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09:01 Nov 19, 2008
This question was closed without grading. Reason: Answer found elsewhere
French to English translations [PRO] Bus/Financial - Finance (general) / Investment fund commentary
French term or phrase:chasse au découvert
I've come across this unfamiliar expression in an investment fund performance commentary. Here's the immediate context:
"Cette moins bonne performance s’explique par la ***chasse au découvert*** sur le titre ordinaire XXXX (+YY.Y%) qui est absent du fonds mais qui est présent dans l’indice."
I can't find a translation or explanation in any of my regular reference sources. A quick bit of googling turned up a suggestion "squeeze the bears", but from my understanding of that expression, it doesn't really seem to fit the context. Put simply, what the author seems to be saying is that the fund performed below the market because the star performer in the market was not in the fund. I can't see how this expression "la chasse au découvert" fits in.
Of course, a similar phrase I immediately thought of was "la vente à découvert", or short-selling...but that's what investors normally do to take advantage of falling stocks. Unless maybe this could be referring to investors dumping large volumes of other stocks (thus driving their prices down) in order to buy the star performing stock.
Enough rambling – grateful if you have any ideas. I have to deliver this translation today, so swift responses appreciated! Thanks in advance.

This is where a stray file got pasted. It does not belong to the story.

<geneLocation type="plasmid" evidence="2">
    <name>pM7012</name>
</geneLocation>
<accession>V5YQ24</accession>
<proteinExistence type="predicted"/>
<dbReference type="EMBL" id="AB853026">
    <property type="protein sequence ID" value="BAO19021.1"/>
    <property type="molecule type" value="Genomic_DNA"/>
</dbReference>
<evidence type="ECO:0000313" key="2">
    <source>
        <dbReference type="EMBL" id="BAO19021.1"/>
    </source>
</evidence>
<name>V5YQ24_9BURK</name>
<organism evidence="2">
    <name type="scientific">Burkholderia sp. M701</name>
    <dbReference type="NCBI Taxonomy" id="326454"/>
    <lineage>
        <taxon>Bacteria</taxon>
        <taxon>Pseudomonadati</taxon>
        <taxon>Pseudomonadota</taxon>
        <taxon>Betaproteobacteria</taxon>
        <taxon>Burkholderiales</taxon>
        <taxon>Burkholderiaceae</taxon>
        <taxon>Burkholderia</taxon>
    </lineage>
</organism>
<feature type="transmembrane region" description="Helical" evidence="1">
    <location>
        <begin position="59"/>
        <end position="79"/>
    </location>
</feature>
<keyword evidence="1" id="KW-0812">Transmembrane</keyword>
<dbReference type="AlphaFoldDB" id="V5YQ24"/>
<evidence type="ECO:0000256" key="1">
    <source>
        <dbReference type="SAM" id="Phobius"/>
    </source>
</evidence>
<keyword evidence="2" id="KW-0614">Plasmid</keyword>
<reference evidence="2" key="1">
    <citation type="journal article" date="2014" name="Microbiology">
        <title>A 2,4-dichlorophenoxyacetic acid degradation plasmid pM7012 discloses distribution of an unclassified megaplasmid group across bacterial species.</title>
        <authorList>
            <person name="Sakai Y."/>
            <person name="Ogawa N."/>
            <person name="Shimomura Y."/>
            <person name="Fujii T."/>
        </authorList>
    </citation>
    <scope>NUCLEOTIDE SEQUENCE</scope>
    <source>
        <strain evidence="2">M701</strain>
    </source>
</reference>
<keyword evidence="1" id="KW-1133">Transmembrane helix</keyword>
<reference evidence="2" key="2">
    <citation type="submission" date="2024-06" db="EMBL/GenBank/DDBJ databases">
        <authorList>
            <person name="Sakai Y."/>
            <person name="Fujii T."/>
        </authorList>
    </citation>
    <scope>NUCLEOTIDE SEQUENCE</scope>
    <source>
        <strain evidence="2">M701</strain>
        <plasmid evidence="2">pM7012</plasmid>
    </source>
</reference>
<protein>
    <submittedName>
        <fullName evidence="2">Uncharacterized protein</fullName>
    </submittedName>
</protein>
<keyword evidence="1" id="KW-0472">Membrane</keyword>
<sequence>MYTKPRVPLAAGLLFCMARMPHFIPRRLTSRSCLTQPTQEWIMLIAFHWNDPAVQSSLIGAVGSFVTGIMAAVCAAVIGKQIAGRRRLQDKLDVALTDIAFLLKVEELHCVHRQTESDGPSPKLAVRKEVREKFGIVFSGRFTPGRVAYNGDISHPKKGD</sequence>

Thank you to all for your suggestions. In the end, I went with a "rush to buy" stocks, although I subsequently came across another very similar source text which had the EN word "squeeze" in the FR text in place of this expression. I therefore feel that "chasse au découvert" was probably an attempt to render "squeeze" in French. No matter, a rush to buy a stock and a squeeze on a stock are close enough to the same thing!
From what you've said, I'd go along with the reasoning in your penultimate paragraph - people taking short positions on other stocks and using the proceeds to buy the star stock - thus covering their short position by falls in the prices of this stock and any profit-taking on the rising stock. I'm not too confident about the proposed term - though chasse could be stretched to rush if everyoneis "hunting" for the same "prey".
This is a difficult one. I think it may be découvert in the sense of leaving oneself open/uncovered, i.e. stock not in the fund when it should be. Not sure what chasse has to do with it.
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39 mins confidence:
Explanation: as it is "au" decouvert not "a" decouvert I think it is the hunting term rather than the financial one, ie hunting in broad daylight (like a lion). Can't think of a hunting-related metaphor in English though.
Yasdnil1 Dominican Republic Local time: 23:08 Specializes in field Native speaker of: English PRO pts in category: 24
Explanation: You don't think they could possibly be speaking very metaphorically, and 'chasing returns' (a very common investment cliché), that is buying stocks that have become too popular and overbought (ie discovered) instead of doing in depth research and discovering stocks that haven't run up (or become discovered)?